In hindsight they also believed that our nation, in the November presidential election of 2008 had achieved what the Congressional Reconstruction Senators Charles Sumer, Benjamin Wade, Representative Thaddeus Stevens and others opposed to slavery, had failed to achieve during 1867-1877 following the re-election and subsequent assassination of President Lincoln in 1865.
Senator McConnell and members of Congress elected with support of Tea Party Conservative voters sent a message to Congress that Obama was to be a one term president only.
The recent effort to prevent an Obama recommended appointee to full the vacancy on the US Supreme Court arising from death of Justice Anthony Scalia is unambiguous, clear, and unequivocal. Republican Congressional leadership make it abundantly clear that Barack Hussein Obama, BECAUSE HE IS AN AFRICAN AMERICAN, IS NOT ENTITLED TO exercise those Constitutional rights vested in him as President of the United States following his reelection for a second four-year term.
Their "theory" under a novel interpretation of our Constitution is that an African-American, when elected president, his or her term only extends for three and a half years, not a full four-year term. In their view, contrary to the unambiguous words in our Constitution, President Obama's powers as president to appoint a person to fill a vacancy on our Supreme Court ceases to exist for a full last year of his elected four-year term.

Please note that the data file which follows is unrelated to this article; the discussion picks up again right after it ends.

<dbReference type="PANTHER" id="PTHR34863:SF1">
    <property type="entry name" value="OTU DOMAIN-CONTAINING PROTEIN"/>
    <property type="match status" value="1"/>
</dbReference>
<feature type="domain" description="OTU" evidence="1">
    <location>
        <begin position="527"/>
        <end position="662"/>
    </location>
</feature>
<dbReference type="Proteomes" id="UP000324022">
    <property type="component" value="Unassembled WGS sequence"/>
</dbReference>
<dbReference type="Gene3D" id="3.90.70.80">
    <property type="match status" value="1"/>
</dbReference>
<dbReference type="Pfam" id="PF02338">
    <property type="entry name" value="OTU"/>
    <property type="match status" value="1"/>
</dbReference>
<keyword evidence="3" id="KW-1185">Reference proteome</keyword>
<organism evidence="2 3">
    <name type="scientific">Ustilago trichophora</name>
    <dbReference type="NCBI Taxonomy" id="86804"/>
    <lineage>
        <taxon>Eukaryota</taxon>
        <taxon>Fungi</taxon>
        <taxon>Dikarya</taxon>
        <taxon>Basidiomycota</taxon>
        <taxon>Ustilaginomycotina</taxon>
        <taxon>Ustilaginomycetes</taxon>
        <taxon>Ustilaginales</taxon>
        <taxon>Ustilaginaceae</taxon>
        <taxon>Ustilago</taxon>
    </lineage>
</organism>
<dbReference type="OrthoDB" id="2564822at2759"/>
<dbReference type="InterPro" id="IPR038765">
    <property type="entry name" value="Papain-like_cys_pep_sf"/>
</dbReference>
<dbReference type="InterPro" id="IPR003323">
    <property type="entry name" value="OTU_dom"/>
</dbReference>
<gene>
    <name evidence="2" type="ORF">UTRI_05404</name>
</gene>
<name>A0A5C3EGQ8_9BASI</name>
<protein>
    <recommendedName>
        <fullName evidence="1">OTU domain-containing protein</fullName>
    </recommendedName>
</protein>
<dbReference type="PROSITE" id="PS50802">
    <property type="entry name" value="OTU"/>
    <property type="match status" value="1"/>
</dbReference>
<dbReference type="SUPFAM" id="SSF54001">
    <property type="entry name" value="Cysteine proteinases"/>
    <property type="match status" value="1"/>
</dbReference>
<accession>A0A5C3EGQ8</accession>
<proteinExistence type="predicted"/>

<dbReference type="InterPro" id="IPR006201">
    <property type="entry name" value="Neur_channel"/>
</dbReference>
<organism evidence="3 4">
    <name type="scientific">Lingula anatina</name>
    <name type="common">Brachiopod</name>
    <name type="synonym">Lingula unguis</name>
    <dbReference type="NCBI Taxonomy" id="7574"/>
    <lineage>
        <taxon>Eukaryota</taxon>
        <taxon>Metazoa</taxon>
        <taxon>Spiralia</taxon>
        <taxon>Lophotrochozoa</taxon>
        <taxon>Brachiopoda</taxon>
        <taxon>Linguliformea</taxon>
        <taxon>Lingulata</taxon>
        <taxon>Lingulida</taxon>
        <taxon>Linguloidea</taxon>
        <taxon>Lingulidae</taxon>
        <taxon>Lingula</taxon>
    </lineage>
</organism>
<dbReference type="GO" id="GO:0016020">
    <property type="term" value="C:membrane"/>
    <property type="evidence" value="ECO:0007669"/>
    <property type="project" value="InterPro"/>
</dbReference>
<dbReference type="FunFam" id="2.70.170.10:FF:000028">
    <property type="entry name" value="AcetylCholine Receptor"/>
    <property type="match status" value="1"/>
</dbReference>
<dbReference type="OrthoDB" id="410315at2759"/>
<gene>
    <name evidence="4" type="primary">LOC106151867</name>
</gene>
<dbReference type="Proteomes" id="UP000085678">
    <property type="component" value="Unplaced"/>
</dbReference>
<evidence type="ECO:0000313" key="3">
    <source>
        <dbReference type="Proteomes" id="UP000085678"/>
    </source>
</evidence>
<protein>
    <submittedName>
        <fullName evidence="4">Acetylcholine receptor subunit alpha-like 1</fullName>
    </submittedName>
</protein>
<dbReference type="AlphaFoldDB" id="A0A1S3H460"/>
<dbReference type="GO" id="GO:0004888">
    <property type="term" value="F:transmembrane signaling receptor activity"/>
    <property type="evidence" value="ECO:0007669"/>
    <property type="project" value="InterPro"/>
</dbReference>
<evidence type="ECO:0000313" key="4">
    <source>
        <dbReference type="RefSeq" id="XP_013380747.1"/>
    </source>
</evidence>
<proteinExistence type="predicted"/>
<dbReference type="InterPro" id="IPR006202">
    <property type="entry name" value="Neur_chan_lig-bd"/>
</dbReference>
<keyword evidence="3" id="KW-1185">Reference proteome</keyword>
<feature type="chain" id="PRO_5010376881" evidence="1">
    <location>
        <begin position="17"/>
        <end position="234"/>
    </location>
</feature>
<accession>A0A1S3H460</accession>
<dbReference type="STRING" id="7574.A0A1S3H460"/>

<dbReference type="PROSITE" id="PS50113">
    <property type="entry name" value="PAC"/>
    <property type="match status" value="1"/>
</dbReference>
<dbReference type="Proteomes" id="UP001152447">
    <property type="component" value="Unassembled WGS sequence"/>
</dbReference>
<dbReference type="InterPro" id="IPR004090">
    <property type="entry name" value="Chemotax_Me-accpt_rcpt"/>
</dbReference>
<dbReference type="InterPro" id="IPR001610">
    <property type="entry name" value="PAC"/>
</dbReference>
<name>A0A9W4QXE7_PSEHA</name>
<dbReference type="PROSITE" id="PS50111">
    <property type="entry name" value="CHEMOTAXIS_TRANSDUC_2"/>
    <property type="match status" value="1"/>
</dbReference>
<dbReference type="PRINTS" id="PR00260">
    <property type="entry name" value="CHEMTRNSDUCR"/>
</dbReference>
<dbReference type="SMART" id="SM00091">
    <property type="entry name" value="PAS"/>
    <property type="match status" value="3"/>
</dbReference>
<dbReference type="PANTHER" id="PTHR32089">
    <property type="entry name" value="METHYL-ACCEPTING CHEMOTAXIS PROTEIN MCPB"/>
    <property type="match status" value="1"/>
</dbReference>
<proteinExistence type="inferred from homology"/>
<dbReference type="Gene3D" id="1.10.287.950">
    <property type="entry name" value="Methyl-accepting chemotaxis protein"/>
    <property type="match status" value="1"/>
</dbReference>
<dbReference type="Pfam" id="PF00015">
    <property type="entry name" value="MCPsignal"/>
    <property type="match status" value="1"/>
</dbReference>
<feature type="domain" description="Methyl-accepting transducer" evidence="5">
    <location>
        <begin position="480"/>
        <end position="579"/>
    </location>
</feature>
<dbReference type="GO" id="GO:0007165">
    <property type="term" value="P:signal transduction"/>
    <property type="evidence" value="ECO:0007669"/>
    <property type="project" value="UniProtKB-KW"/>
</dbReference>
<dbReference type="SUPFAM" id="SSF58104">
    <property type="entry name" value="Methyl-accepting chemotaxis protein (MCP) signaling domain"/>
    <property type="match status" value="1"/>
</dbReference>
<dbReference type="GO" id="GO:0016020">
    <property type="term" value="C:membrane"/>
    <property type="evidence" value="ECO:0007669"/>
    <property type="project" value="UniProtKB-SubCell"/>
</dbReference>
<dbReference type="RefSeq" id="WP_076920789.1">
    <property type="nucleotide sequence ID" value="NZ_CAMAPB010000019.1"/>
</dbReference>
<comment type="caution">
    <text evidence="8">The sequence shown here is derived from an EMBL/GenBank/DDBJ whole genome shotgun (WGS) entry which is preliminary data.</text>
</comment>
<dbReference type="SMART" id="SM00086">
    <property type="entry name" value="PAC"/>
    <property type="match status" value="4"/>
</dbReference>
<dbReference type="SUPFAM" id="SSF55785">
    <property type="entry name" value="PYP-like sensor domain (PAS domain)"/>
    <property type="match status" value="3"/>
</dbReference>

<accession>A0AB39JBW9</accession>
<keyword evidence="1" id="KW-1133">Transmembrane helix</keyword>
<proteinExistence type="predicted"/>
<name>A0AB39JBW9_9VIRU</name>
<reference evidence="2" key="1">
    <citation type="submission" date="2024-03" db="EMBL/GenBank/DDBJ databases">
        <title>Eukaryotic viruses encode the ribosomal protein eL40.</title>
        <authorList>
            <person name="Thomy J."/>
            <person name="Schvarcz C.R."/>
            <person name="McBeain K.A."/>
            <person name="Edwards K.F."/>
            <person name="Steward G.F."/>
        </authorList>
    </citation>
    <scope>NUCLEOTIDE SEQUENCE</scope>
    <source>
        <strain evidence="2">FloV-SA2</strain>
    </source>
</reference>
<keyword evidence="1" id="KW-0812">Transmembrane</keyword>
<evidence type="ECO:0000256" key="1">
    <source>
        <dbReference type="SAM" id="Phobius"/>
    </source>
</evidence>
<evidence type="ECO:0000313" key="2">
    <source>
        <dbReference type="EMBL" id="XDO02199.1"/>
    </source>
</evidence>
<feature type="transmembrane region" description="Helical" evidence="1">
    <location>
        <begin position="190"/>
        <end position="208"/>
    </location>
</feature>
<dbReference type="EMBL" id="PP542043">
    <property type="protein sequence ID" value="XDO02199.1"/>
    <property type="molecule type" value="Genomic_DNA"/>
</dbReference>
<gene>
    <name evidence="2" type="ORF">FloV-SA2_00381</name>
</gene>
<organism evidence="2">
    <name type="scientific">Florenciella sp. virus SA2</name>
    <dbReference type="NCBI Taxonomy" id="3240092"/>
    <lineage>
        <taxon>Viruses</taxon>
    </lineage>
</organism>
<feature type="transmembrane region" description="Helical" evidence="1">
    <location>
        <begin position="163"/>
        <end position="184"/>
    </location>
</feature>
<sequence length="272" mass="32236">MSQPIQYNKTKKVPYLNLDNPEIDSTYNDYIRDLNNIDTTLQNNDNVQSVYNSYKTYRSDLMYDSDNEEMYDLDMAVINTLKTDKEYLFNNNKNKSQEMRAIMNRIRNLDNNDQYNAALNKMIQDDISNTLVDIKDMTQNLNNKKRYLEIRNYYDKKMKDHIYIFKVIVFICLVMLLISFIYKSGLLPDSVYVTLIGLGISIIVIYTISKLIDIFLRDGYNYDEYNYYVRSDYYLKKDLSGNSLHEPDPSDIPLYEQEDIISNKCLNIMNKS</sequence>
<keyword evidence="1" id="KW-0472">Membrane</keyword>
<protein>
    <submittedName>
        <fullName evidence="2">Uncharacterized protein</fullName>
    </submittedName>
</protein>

Has THIS interpretation of the powers of a president to exercise his constitutional authority to appoint members to our US Supreme Court, EVER been applied to limit the power of 43 prior white male presidents to fill a vacancy to the Supreme Court during the last year of their presidency?
So, I repeat my question: Is the Republican Party Senate Leadership Treating President Obama Differently Because He is African-American?
Some may say in reading this, "Here we go again, an African-American playing 'the race card' any time they don't like what is being said or done to by a white person to President Obama". We don't believe ANY African-American should be immune to criticism because they are black.
In the case of President Obama, we only suggest that the so-called "race card" would not even be a viable issue in America today, if everyone" playing cards" were dealt their card from the same non-racist "Dec"
What do you think?